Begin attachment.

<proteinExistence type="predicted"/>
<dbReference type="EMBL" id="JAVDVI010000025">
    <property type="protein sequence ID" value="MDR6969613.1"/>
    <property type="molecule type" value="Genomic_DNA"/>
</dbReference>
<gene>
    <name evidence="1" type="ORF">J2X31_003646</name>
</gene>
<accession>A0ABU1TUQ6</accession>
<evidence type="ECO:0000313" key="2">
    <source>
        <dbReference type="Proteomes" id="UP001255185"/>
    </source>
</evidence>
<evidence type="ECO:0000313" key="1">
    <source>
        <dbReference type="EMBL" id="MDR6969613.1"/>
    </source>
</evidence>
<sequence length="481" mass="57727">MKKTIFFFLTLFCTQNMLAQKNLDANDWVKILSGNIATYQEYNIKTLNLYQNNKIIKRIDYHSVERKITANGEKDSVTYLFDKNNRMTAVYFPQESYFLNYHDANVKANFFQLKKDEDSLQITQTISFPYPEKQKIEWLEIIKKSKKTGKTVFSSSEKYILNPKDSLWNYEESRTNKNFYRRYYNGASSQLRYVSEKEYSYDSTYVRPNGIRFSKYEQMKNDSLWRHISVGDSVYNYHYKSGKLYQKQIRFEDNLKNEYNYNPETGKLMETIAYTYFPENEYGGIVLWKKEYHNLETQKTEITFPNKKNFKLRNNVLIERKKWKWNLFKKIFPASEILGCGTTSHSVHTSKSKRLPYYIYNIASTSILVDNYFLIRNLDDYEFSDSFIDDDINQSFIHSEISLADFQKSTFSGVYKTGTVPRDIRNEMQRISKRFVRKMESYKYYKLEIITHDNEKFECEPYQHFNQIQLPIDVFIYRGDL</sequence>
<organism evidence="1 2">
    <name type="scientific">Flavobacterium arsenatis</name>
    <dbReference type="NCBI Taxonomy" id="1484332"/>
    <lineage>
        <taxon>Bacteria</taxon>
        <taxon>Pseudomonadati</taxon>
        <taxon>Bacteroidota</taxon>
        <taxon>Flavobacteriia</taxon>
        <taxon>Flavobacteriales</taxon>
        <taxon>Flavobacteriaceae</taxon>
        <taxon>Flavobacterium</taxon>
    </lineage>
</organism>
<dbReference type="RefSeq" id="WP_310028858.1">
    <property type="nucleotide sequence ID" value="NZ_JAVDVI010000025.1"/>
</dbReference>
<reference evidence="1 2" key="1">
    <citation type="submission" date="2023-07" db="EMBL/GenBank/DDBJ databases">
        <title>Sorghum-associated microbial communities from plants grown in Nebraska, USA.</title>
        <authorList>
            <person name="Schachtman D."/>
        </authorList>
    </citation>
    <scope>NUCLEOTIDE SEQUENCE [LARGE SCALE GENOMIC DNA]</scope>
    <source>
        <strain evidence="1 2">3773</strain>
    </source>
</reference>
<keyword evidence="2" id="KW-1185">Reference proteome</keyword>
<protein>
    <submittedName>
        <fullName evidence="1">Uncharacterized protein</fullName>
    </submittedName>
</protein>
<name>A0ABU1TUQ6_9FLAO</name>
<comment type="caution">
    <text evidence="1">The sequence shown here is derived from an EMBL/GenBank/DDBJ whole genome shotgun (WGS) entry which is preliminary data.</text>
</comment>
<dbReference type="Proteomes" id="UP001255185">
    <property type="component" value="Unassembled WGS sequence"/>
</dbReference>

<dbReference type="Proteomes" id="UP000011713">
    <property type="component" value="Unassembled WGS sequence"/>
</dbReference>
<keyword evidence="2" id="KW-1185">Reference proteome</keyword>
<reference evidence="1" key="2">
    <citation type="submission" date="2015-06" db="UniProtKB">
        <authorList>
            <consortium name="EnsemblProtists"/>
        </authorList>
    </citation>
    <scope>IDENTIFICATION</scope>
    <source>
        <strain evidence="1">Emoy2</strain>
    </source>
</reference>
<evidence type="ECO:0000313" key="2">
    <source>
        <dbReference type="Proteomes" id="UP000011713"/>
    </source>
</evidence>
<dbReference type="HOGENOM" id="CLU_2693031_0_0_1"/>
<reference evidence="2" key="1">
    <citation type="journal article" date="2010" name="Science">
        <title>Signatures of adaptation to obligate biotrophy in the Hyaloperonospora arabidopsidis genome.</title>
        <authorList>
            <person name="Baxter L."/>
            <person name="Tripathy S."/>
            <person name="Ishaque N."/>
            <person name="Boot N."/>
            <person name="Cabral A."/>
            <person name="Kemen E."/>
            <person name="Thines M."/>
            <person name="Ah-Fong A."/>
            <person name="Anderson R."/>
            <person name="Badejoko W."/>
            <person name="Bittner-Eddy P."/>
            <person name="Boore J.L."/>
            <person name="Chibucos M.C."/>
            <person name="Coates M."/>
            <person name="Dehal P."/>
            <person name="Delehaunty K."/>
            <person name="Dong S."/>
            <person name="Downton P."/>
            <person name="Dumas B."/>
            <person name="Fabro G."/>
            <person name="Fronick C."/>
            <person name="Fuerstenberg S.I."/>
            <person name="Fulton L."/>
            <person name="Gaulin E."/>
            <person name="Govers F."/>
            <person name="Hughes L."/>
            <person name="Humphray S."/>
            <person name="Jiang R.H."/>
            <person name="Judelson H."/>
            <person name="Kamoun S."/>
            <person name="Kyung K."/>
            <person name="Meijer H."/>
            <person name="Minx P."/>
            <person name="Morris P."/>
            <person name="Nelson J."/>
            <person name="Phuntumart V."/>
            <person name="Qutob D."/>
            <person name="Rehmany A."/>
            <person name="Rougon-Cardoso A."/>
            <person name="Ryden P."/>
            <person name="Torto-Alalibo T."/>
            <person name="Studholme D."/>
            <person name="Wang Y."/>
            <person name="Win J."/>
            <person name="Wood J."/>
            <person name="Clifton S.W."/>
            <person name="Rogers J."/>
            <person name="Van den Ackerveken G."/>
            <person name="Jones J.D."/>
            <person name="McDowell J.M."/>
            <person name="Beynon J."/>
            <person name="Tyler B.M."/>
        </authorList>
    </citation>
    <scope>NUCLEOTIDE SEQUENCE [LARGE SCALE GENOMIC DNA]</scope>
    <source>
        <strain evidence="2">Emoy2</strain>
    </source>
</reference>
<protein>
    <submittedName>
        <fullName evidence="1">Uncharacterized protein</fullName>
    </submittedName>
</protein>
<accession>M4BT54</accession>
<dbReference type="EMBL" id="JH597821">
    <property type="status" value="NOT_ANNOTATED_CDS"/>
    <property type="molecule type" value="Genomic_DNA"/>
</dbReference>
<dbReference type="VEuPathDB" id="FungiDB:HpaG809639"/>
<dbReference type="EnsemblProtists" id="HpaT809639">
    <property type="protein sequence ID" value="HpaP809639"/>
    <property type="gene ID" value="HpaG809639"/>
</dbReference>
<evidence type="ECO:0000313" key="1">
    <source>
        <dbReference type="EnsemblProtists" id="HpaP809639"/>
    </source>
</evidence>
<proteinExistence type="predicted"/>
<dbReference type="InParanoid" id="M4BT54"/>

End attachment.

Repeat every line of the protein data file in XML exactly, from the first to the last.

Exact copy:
<proteinExistence type="predicted"/>
<dbReference type="EMBL" id="JAVDVI010000025">
    <property type="protein sequence ID" value="MDR6969613.1"/>
    <property type="molecule type" value="Genomic_DNA"/>
</dbReference>
<gene>
    <name evidence="1" type="ORF">J2X31_003646</name>
</gene>
<accession>A0ABU1TUQ6</accession>
<evidence type="ECO:0000313" key="2">
    <source>
        <dbReference type="Proteomes" id="UP001255185"/>
    </source>
</evidence>
<evidence type="ECO:0000313" key="1">
    <source>
        <dbReference type="EMBL" id="MDR6969613.1"/>
    </source>
</evidence>
<sequence length="481" mass="57727">MKKTIFFFLTLFCTQNMLAQKNLDANDWVKILSGNIATYQEYNIKTLNLYQNNKIIKRIDYHSVERKITANGEKDSVTYLFDKNNRMTAVYFPQESYFLNYHDANVKANFFQLKKDEDSLQITQTISFPYPEKQKIEWLEIIKKSKKTGKTVFSSSEKYILNPKDSLWNYEESRTNKNFYRRYYNGASSQLRYVSEKEYSYDSTYVRPNGIRFSKYEQMKNDSLWRHISVGDSVYNYHYKSGKLYQKQIRFEDNLKNEYNYNPETGKLMETIAYTYFPENEYGGIVLWKKEYHNLETQKTEITFPNKKNFKLRNNVLIERKKWKWNLFKKIFPASEILGCGTTSHSVHTSKSKRLPYYIYNIASTSILVDNYFLIRNLDDYEFSDSFIDDDINQSFIHSEISLADFQKSTFSGVYKTGTVPRDIRNEMQRISKRFVRKMESYKYYKLEIITHDNEKFECEPYQHFNQIQLPIDVFIYRGDL</sequence>
<organism evidence="1 2">
    <name type="scientific">Flavobacterium arsenatis</name>
    <dbReference type="NCBI Taxonomy" id="1484332"/>
    <lineage>
        <taxon>Bacteria</taxon>
        <taxon>Pseudomonadati</taxon>
        <taxon>Bacteroidota</taxon>
        <taxon>Flavobacteriia</taxon>
        <taxon>Flavobacteriales</taxon>
        <taxon>Flavobacteriaceae</taxon>
        <taxon>Flavobacterium</taxon>
    </lineage>
</organism>
<dbReference type="RefSeq" id="WP_310028858.1">
    <property type="nucleotide sequence ID" value="NZ_JAVDVI010000025.1"/>
</dbReference>
<reference evidence="1 2" key="1">
    <citation type="submission" date="2023-07" db="EMBL/GenBank/DDBJ databases">
        <title>Sorghum-associated microbial communities from plants grown in Nebraska, USA.</title>
        <authorList>
            <person name="Schachtman D."/>
        </authorList>
    </citation>
    <scope>NUCLEOTIDE SEQUENCE [LARGE SCALE GENOMIC DNA]</scope>
    <source>
        <strain evidence="1 2">3773</strain>
    </source>
</reference>
<keyword evidence="2" id="KW-1185">Reference proteome</keyword>
<protein>
    <submittedName>
        <fullName evidence="1">Uncharacterized protein</fullName>
    </submittedName>
</protein>
<name>A0ABU1TUQ6_9FLAO</name>
<comment type="caution">
    <text evidence="1">The sequence shown here is derived from an EMBL/GenBank/DDBJ whole genome shotgun (WGS) entry which is preliminary data.</text>
</comment>
<dbReference type="Proteomes" id="UP001255185">
    <property type="component" value="Unassembled WGS sequence"/>
</dbReference>

<dbReference type="Proteomes" id="UP000011713">
    <property type="component" value="Unassembled WGS sequence"/>
</dbReference>
<keyword evidence="2" id="KW-1185">Reference proteome</keyword>
<reference evidence="1" key="2">
    <citation type="submission" date="2015-06" db="UniProtKB">
        <authorList>
            <consortium name="EnsemblProtists"/>
        </authorList>
    </citation>
    <scope>IDENTIFICATION</scope>
    <source>
        <strain evidence="1">Emoy2</strain>
    </source>
</reference>
<evidence type="ECO:0000313" key="2">
    <source>
        <dbReference type="Proteomes" id="UP000011713"/>
    </source>
</evidence>
<dbReference type="HOGENOM" id="CLU_2693031_0_0_1"/>
<reference evidence="2" key="1">
    <citation type="journal article" date="2010" name="Science">
        <title>Signatures of adaptation to obligate biotrophy in the Hyaloperonospora arabidopsidis genome.</title>
        <authorList>
            <person name="Baxter L."/>
            <person name="Tripathy S."/>
            <person name="Ishaque N."/>
            <person name="Boot N."/>
            <person name="Cabral A."/>
            <person name="Kemen E."/>
            <person name="Thines M."/>
            <person name="Ah-Fong A."/>
            <person name="Anderson R."/>
            <person name="Badejoko W."/>
            <person name="Bittner-Eddy P."/>
            <person name="Boore J.L."/>
            <person name="Chibucos M.C."/>
            <person name="Coates M."/>
            <person name="Dehal P."/>
            <person name="Delehaunty K."/>
            <person name="Dong S."/>
            <person name="Downton P."/>
            <person name="Dumas B."/>
            <person name="Fabro G."/>
            <person name="Fronick C."/>
            <person name="Fuerstenberg S.I."/>
            <person name="Fulton L."/>
            <person name="Gaulin E."/>
            <person name="Govers F."/>
            <person name="Hughes L."/>
            <person name="Humphray S."/>
            <person name="Jiang R.H."/>
            <person name="Judelson H."/>
            <person name="Kamoun S."/>
            <person name="Kyung K."/>
            <person name="Meijer H."/>
            <person name="Minx P."/>
            <person name="Morris P."/>
            <person name="Nelson J."/>
            <person name="Phuntumart V."/>
            <person name="Qutob D."/>
            <person name="Rehmany A."/>
            <person name="Rougon-Cardoso A."/>
            <person name="Ryden P."/>
            <person name="Torto-Alalibo T."/>
            <person name="Studholme D."/>
            <person name="Wang Y."/>
            <person name="Win J."/>
            <person name="Wood J."/>
            <person name="Clifton S.W."/>
            <person name="Rogers J."/>
            <person name="Van den Ackerveken G."/>
            <person name="Jones J.D."/>
            <person name="McDowell J.M."/>
            <person name="Beynon J."/>
            <person name="Tyler B.M."/>
        </authorList>
    </citation>
    <scope>NUCLEOTIDE SEQUENCE [LARGE SCALE GENOMIC DNA]</scope>
    <source>
        <strain evidence="2">Emoy2</strain>
    </source>
</reference>
<protein>
    <submittedName>
        <fullName evidence="1">Uncharacterized protein</fullName>
    </submittedName>
</protein>
<accession>M4BT54</accession>
<dbReference type="EMBL" id="JH597821">
    <property type="status" value="NOT_ANNOTATED_CDS"/>
    <property type="molecule type" value="Genomic_DNA"/>
</dbReference>
<dbReference type="VEuPathDB" id="FungiDB:HpaG809639"/>
<dbReference type="EnsemblProtists" id="HpaT809639">
    <property type="protein sequence ID" value="HpaP809639"/>
    <property type="gene ID" value="HpaG809639"/>
</dbReference>
<evidence type="ECO:0000313" key="1">
    <source>
        <dbReference type="EnsemblProtists" id="HpaP809639"/>
    </source>
</evidence>
<proteinExistence type="predicted"/>
<dbReference type="InParanoid" id="M4BT54"/>